This article has multiple issues. Please help improve it or discuss these issues on the talk page. (Learn how and when to remove these template messages)(Learn how and when to remove this template message)
Shrimant Vishwasrao Peshwa (22 July 1742 – 14 January 1761) was the eldest son of Balaji Baji Rao Bhat, Peshwa of Pune of the Maratha Empire and also was the heir to the title of Peshwa of the Maratha Empire. Shrimant Vishwasrao had received training in administration and warfare from the age of 8 years old. He had impressed the Maratha infantry by his performance at Sindkheda and Udgir battle 1760. His specialty was Bow and Arrow or Dhanur-vidya along with sword fighting. During Battle of Udgir, he was unstoppable with the bow and arrow while mounted on an war-elephant Vishwasrao was tall and well-built following the genetic constitution of the Peshwa family. Although, he looked exactly like the younger version of his grandfather Peshwa Bajirao , Vishwasrao had blue eyes. As per Sardesai and few other authors that named him the most handsome among the Peshwa men, Vishwasrao followed a strenuous gym routine and performed Kawaiti ( army training on a regular basis). Kaustubh Kasture states in his book, "Sakalraj Karya Dhurandar Sadashivrao Bhausaheb" that Sadashivrao Bhau,that is his uncle saw that Vishwasrao received thorough military and administration training. It is believed as per some sources, it was Nanasaheb Peshwa who introduced regular army training and added the best armour to the Maratha army.
|Heir apparent to the throne of the Peshwa of the Maratha Empire|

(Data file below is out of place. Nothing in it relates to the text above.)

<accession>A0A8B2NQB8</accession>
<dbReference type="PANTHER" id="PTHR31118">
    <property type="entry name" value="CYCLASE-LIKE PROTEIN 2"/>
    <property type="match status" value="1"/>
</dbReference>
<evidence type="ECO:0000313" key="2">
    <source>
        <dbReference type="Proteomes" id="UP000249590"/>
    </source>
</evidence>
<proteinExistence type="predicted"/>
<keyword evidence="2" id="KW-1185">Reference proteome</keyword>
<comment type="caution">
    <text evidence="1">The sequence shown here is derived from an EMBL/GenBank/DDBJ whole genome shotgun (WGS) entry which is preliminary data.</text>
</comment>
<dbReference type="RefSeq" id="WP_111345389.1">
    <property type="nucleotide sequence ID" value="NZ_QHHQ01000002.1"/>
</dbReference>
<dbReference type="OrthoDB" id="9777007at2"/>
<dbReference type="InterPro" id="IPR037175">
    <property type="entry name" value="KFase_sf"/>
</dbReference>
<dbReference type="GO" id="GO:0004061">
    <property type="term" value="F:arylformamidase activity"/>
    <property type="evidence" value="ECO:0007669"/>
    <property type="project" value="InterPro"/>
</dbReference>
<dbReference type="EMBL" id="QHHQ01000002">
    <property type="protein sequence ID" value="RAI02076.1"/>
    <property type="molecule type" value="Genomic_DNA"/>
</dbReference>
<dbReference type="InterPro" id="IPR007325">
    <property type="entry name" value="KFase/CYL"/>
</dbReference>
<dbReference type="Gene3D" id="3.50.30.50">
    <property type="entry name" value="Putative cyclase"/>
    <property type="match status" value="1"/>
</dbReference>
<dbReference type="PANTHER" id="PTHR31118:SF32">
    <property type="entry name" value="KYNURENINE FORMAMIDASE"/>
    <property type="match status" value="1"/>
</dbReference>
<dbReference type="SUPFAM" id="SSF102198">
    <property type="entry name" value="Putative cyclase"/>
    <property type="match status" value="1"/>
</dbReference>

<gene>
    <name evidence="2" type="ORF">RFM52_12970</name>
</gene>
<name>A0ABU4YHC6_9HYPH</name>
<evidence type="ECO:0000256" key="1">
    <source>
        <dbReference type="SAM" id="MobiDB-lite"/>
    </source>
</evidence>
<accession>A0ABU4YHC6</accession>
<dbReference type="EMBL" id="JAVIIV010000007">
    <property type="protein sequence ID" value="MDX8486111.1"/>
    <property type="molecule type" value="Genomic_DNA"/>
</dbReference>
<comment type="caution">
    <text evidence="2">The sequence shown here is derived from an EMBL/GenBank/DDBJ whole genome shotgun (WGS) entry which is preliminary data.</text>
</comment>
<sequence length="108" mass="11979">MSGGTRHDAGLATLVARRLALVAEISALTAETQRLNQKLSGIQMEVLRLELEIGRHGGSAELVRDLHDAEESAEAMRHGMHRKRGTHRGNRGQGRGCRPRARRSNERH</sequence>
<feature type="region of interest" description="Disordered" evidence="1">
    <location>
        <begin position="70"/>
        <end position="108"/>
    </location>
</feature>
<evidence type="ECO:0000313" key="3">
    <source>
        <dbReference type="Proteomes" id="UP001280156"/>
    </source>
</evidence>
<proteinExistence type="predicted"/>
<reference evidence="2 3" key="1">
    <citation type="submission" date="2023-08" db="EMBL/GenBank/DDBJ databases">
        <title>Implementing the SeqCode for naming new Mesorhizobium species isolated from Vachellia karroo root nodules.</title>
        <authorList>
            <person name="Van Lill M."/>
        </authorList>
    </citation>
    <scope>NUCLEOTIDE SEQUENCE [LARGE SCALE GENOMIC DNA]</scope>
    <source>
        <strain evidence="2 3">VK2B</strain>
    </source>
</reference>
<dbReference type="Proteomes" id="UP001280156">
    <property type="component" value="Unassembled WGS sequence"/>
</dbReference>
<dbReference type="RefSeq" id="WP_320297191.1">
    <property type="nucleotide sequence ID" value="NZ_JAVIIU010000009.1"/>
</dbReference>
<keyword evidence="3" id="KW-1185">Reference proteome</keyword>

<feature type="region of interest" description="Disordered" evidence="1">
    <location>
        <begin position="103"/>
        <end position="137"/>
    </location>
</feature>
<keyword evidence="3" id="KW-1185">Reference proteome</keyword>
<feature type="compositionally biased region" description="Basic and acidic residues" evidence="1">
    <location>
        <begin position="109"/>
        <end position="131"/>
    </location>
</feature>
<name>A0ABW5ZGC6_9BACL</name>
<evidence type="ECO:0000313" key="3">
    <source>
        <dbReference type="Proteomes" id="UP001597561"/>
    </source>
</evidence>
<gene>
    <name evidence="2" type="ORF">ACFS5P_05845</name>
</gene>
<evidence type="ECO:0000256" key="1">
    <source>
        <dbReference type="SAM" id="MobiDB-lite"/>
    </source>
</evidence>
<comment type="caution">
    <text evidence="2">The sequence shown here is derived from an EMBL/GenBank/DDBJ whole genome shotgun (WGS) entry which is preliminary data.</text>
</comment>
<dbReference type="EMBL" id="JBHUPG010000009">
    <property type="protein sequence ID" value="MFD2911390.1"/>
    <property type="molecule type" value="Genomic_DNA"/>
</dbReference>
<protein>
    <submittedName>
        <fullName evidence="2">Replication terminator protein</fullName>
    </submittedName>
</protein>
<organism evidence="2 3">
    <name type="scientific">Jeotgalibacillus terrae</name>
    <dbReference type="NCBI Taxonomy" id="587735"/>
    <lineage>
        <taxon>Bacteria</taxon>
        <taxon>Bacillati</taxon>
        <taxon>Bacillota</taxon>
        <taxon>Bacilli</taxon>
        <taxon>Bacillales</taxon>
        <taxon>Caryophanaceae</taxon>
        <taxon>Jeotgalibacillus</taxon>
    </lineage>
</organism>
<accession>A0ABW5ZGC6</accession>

22 July 1742 – 14 January 1761
|Monarch||Balaji Baji Rao|
|Born||22 July 1742|
Shaniwarwada, Pune, Maratha Empire
|Died||14 January 1761 (aged 19)|
Panipat, Maratha Empire.
|Spouse(s)||Lakshmibai (Maiden Name Durgabai Dikshit-Patwardhan)|
|Relations||Madhavrao I (Brother)|
Narayan Rao (Brother)
Sadashivrao Bhau (Uncle)
Shamsher Bahadur I (Uncle)
Baji Rao I(Grandfather)Kashibai(Grandmother)
|Parents||Balaji Baji Rao (father)|
|Battles/wars||Third Battle of Panipat|
He got hit in the head by a shot fired by a Pashtun officer during the period of the most intense fighting (Approx. between 01:00 PM and 02:30 PM) at Third Battle of Panipat. He died fighting on the front lines. Marathas were winning the battle but some contingents charged ahead of their cue and obstructed the cannon lines creating a problem for Ibrahim Khan Gardi at aiming for the enemies. As per Grant Duff, upon hearing about Shrimant Vishwasrao's death Malharrao Holkar retreated from the field with at least 10,000 soldiers and sardars. He also took men of significance like Damaji Gaekwad with him. He went to Delhi and asked people of significance like Vinchurkar to vacate Delhi.
Although Vishwas Rao Bhat was first exposed to actual warfare at Sindkheda near Hyderabad, against Nizam in 1756, he was the nominal Commander of Maratha Forces and the Peshwa's representative during Third Battle of Panipat under guidance of his uncle Sadashivrao Bhau.
Vishwasrao was born as the eldest son of Balaji Baji Rao at Supe near Pune (Supe was the Jagir of Shahaji near Pune). He was trained in Administrative matters and was exposed to Military training early in his life. Viswasrao had inherited the looks of his grandfather Bajirao and had even exceeded his charm. G. S. Sardesai writes that none was there with more handsome-looks in Peshwa lineage than this Viswas Rao. Raghunath Yadav author of one of the Panipat Bakhar had stated "पुरुषात देखणा विश्वासराव" ("The one most handsome among all men Vishwasrao.")